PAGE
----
Sonic Chronicles: The Dark Brotherhood is the worst game I have ever played for the Nintendo DS.
From the god awful visual style to the repetitive and mundane combat system. It doesn’t even have anything interesting you can unlock to warrant repeated playthroughs.
The game starts with a promising opening cutscene, but it’s all downhill from there. The 3D character models mesh horribly with the hand-drawn backgrounds. Seriously, this game came out back in 2008, I know that the Nintendo DS hardware is limited, but other DS games such as Golden Sun Dark Dawn had a similar Visual Style, and they looked much more ascetically pleasing.
The battle system takes inspiration from the game Elite Beat Agents, and while the need to follow the image on the screen using the stylus may be fun for a while, it never really innovates.
Multiple dialogue options never go anywhere because no matter how much of a jerk you make Sonic out to be, it doesn’t affect the story or the gameplay.
Sonic Chronicles: The Dark Brotherhood Movement
You use the stylus to move Sonic across the screen during the hub world sections, though the environments look incredibly boring.
You can acquire new teammates with unique ways of traversing the environment, which you would think would make for some exciting exploration, but it just felt like padding.
Since specific areas can only be accessed by certain characters, and you can only walk around the environments with four characters out of the playable 8, you have to go back to the character select location constantly to get the one necessary character to progress the story.
Nothing in Sonic Chronicles The Dark Brotherhood felt as though it was done with any sense of ambition or scope due to the presentation and atmosphere lacking any sense of wonder.
The environments are extremely small and can often confuse you as to where you have to go since it’s not clear what you can walk on and what is part of the background.
Much of the music is reconstructed from the Genesis-era Sonic games, however, it sounds incredibly dull, as if the people who were working on it didn’t care.
Though, the worst offender would have to be once I got to a specific area of the game and couldn’t go back.
I had just left the planet on a spaceship; when I landed on another planet, I had to fight these enemies, which I couldn’t defeat no matter what I did.
I was only doing minimal damage to the enemies, and I thought I was doing something wrong. I tried every attack in my arsenal, but I was only doing 1 HP worth of damage with every attack. After I lost, I restarted from the last checkpoint and tried again. I fought these same enemies for over an hour, but I got nowhere.
It turns out before you left on the spaceship for the other planet, you were supposed to get a specific character who dealt heavy damage and acquire him for your party. He is, however, hidden and requires some time to find.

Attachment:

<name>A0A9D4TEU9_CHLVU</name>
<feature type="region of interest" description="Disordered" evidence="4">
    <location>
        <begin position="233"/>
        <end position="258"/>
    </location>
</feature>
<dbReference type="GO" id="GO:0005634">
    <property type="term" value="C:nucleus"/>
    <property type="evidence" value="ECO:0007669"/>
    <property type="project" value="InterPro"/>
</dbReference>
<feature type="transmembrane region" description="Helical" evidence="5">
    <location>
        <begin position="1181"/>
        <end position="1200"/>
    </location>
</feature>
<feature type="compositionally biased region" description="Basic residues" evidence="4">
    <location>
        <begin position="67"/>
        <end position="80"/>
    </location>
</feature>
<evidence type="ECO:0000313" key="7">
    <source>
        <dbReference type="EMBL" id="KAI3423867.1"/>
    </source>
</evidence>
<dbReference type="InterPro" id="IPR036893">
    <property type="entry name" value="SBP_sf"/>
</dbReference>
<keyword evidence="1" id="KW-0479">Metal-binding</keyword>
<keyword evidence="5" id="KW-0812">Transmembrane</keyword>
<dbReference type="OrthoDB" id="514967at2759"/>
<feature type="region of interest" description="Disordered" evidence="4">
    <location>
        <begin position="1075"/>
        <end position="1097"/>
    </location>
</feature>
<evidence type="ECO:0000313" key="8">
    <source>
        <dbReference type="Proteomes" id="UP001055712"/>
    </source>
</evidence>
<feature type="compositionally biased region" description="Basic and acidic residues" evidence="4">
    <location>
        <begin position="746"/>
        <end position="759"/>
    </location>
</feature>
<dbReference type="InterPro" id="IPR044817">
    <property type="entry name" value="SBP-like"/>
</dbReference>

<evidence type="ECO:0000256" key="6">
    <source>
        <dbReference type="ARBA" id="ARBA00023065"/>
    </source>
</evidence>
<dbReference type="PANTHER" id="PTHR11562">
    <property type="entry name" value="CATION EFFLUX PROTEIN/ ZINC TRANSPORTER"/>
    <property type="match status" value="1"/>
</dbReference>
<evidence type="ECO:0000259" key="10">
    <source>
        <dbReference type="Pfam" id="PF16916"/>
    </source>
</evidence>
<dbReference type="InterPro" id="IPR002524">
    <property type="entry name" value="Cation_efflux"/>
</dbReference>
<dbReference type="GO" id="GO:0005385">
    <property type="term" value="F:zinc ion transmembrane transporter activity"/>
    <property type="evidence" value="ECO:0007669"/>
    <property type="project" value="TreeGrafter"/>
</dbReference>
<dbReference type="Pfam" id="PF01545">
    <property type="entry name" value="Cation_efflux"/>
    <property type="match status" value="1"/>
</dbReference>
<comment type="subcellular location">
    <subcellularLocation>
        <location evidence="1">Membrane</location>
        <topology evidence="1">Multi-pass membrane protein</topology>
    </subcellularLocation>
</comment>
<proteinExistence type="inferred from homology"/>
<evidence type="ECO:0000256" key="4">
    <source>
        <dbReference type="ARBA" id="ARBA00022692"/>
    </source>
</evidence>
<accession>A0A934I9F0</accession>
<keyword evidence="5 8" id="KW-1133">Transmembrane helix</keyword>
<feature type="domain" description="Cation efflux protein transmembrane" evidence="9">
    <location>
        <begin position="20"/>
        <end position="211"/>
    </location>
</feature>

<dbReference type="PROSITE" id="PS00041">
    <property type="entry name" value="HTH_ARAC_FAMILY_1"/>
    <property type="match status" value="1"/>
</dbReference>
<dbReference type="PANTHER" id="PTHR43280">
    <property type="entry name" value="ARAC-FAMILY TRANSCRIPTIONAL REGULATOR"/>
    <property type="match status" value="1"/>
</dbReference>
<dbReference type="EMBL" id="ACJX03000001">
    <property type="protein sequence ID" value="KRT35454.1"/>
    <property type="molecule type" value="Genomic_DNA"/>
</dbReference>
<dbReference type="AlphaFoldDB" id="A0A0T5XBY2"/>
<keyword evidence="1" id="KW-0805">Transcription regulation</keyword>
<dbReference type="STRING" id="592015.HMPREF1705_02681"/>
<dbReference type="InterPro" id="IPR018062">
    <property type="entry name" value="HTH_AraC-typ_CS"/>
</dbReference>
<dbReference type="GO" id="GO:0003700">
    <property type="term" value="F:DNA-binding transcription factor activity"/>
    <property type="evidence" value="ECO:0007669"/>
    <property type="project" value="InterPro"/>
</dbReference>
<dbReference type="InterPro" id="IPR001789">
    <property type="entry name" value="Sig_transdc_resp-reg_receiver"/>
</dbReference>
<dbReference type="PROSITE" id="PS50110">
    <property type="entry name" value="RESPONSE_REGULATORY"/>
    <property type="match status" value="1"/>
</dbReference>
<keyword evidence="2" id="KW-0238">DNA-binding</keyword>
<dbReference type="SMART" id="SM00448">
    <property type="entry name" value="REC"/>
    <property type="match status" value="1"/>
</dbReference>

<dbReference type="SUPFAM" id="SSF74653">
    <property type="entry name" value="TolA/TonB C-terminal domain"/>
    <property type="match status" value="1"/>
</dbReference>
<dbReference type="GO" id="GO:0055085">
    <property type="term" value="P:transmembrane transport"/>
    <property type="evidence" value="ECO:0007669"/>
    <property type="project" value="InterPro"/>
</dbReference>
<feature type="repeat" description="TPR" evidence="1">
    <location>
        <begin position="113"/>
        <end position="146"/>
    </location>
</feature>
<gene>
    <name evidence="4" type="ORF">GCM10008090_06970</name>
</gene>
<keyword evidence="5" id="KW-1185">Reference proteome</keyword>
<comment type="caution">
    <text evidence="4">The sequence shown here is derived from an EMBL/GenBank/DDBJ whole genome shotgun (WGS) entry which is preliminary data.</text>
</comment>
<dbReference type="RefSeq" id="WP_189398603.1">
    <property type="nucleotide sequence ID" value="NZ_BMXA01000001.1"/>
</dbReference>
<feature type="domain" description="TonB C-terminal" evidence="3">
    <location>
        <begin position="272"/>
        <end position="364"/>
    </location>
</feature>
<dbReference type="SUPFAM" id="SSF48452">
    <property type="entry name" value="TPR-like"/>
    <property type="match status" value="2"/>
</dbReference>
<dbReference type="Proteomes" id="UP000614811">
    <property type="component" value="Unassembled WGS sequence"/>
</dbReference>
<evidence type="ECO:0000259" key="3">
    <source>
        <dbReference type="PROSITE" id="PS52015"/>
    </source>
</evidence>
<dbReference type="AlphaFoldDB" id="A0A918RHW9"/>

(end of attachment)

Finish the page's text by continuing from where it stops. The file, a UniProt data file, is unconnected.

If you miss him on your first walkthrough, you have to start the game from the very beginning because the game has an autosave feature, and you can’t go back.
Pathetic RPG length
How can they be only available for a limited amount of time if they’re necessary to beat the game? The game is only roughly 4-5 hours long on your first playthrough, which is insultingly short for an RPG, but there is so much padding, which falsely makes the game longer.
There are many side quests, however, you have to complete them in a particular order because, as I said earlier, you don’t get a chance to go back to previous parts once you reach a specific part of the story.
I don’t understand why you can’t just select any chapter you want upon completing the game and unlocking New Game Plus.
In a good RPG like The World Ends With You, which came out months before this piece of garbage and set a template on how chapter-based RPGs should be developed, once you beat a chapter, you can go to the menu screen and replay that chapter with all your upgraded stats, as well as any new items you managed to acquire.
Here, despite having the levels set up into chapters, you still can’t select a level. And the New Game Plus I mentioned before is an absolute joke. None of the enemies scale to your new powers, and there is no way to make them stronger, so the NG+ mode can be breezed through in less than a couple of hours.
The worst bit of padding, though, would have to be collecting the rings. Rings are this game’s currency, you get rings by running through them in the hub world, however, there are a finite number of rings, and defeating enemies doesn’t get you any.
Once you defeat enemies, you get items that you can sell to shops for half of their value. On my first playthrough, I was stuck in one area grinding for hours, trying to defeat low-level enemies to get items that I could sell for rings to purchase better items that I needed to heal my characters.
Joke of a boss
The final boss battle is an absolute joke. You can beat him in literally 10 seconds if you just follow the cursor on the screen.
I haven’t even mentioned the Chao garden, which is a side activity of the game where you can raise these creatures called Chao and equip them with your characters. I didn’t mention it because the amount of grinding you have to go to to find and level up the Chao isn’t even worth it, considering that there is no time in the game when equipping a Chao is necessary.
BioWare should be ashamed of themselves for thinking so little of Sonic Chronicles The Dark Brotherhood. Just because it was a side-project doesn’t mean they didn’t have to care.